While 4 sts / 1 inch doesn’t seem like that much of a difference from 3.5 stitches / 1 inch, small differences can really add up on larger projects. Get your gauge as close as possible to avoid mishaps later!
4. Measure it! Get a gauge plate tool (the one pictured here is from my Addi Click knitting set, but they are sold individually by the hooks & needles in hobby stores) or a measuring tape / ruler and measure the stitches in the middle of the swatch. For our given gauge of 3 stitches and 3 rows = 1″, we should be able to measure 3 stitches horizontally at 1 inch, then 3 stitches vertically to equal 1 inch.
Correcting Your Gauge
If your gauge is smaller (tighter), and you are getting more stitches and rows per inch (4 sts and 3 rows, for example, instead of 3 stitches and 3 rows. Which was what I got for the swatch pictured above) you will need to size your hook UP to create looser tension and bigger gauge to match the measurements of the project.
If your gauge is larger (looser) and you are getting fewer stitches per inch (2 stitches and 2 rows, for example) you will need to size your hook DOWN to create tighter tension and smaller gauge.
Sometimes you’ll end up with the correct amount of stitches horizontally, but not vertically (or the other way around). Messing around with your method can sometimes correct gauge errors that are just a little off. Try altering the tension of the yarn in your non-hook hand, or pulling up more yarn per stitch, to adjust errors in stitch height or make small horizontal adjustments. Additionally, different hook materials can affect your gauge – if you can’t achieve the right tension with a bamboo hook, try a metal one!
Besides switching your hook, it is also possible to change yarns to get a different gauge, although that happens less often – more commonly, people wish to use a certain yarn for a project and will switch hook size in order to obtain the correct gauge with the yarn they intend to use. However you go about it, adjust your ingredients according to whether you need a tighter or looser gauge.
And then yes, you’ll have to make another swatch and measure again 🙂
But it’s better than having to undo entire large projects because of gauge errors!
One thing I recommend is to keep a stack of past projects’ swatches with the aim of creating a blanket/quilt/other scrap project with them. Having a future use for them makes them more appealing to actually do – and who doesn’t want another project on top of their new project? Haha!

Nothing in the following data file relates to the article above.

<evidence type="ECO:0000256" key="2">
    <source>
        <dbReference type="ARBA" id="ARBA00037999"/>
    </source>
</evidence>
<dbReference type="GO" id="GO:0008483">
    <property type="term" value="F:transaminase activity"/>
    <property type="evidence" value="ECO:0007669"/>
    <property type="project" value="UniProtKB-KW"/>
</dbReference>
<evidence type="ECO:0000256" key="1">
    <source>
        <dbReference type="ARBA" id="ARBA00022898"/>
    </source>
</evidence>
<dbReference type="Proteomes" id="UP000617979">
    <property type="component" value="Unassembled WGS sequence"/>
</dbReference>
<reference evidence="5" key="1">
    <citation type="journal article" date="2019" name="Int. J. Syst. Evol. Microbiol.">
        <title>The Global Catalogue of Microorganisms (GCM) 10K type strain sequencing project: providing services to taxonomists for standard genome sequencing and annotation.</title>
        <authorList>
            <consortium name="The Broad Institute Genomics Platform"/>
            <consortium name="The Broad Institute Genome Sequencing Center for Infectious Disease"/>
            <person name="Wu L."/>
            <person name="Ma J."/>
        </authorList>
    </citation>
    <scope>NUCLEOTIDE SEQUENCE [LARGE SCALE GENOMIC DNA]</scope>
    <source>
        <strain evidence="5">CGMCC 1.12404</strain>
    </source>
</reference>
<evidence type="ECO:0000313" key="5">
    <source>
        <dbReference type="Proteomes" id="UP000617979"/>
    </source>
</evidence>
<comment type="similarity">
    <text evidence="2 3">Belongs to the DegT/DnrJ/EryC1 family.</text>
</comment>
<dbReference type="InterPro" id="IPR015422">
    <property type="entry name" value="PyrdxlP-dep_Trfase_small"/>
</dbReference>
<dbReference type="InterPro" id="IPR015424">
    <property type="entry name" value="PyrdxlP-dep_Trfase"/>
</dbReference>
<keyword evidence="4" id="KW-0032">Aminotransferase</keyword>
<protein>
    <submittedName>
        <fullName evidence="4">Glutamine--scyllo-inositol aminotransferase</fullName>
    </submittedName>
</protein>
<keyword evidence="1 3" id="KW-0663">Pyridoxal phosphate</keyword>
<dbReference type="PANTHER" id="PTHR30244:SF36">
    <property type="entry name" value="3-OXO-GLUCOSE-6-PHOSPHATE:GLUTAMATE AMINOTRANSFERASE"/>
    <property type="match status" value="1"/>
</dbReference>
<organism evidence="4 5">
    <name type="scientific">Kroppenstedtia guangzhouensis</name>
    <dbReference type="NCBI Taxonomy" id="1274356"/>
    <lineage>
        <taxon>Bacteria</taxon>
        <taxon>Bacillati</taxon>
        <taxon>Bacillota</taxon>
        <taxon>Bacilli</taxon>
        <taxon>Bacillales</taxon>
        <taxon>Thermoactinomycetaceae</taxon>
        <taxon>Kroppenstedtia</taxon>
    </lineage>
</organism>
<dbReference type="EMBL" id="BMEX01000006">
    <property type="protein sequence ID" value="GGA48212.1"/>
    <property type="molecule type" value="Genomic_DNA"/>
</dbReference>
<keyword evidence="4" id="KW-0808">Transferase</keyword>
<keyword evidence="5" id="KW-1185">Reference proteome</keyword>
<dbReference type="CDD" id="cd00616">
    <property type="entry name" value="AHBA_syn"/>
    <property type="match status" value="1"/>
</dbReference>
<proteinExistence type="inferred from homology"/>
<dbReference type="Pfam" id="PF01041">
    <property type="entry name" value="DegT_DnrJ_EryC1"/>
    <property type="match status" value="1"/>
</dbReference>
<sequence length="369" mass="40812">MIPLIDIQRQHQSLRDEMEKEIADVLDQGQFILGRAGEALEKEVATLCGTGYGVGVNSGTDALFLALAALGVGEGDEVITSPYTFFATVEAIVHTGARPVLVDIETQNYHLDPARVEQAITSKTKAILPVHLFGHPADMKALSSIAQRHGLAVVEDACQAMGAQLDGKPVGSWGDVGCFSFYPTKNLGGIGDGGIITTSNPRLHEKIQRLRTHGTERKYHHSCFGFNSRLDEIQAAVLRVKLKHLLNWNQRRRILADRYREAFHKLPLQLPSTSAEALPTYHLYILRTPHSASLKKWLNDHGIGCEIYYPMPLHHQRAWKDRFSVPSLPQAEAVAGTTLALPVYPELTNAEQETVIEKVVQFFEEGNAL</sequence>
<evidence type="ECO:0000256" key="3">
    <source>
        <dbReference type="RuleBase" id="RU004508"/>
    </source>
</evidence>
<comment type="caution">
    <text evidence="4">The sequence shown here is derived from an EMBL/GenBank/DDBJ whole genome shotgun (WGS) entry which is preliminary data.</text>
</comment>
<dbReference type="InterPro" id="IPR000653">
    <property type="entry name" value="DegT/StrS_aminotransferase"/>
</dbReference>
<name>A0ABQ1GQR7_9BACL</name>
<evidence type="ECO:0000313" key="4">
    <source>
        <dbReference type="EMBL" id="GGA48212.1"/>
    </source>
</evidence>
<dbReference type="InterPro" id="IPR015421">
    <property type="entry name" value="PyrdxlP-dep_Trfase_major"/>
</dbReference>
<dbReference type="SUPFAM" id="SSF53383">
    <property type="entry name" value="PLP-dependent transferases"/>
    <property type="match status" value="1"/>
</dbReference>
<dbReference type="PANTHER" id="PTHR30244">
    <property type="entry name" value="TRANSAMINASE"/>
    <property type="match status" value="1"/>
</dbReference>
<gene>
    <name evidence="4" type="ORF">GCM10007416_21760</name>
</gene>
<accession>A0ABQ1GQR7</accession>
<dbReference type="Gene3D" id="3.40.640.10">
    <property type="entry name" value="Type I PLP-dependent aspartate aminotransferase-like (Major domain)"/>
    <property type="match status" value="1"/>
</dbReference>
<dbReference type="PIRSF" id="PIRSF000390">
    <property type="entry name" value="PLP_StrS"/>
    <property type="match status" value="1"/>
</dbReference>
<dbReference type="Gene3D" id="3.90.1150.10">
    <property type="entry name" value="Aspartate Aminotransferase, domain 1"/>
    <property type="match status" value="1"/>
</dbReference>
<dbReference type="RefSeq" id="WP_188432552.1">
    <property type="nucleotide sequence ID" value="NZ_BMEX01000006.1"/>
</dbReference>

Changing & Taming Gauge:
Let’s say, for the sake of insanity, that you actually DO want to change the gauge of an entire sweater project – you have a hook and yarn combo that makes a different gauge than the project and you’re determined to use it anyway. How do you get a garment that still fits? You have three options: 1.Try to make a different size (if multiple sizes are offered) 2. Just try it anyway and totally wing it changing the pattern willy nilly to fit your size needs, accepting that the result might be utter failure with no recourse (my favorite method). 3. A Lot of Math.
So much math is involved in #3, in fact, that I can’t lay out a general plan here in this Field Guide, but if you would like to start learning how the mathematics of gauge goes into planning the size and design of a crochet pattern, check out some of my free pattern resources. I try to periodically design stuff that’s really open-ended, with the intent to lead others to customize and experiment with whatever they have available – here’s two I’d recommend!: Basic Armwarmers Tutorial Basic Bralette Tutorial
Finally, there ARE times when you don’t have to worry about checking gauge at all: when you don’t care if the project comes out exactly as big as the pattern specifies – blankets and home decor projects are good examples. That’s the conclusion of the Gauge-specific portion of this Field Guide, but if you’re curious about the other important Yarn Behaviors, read on!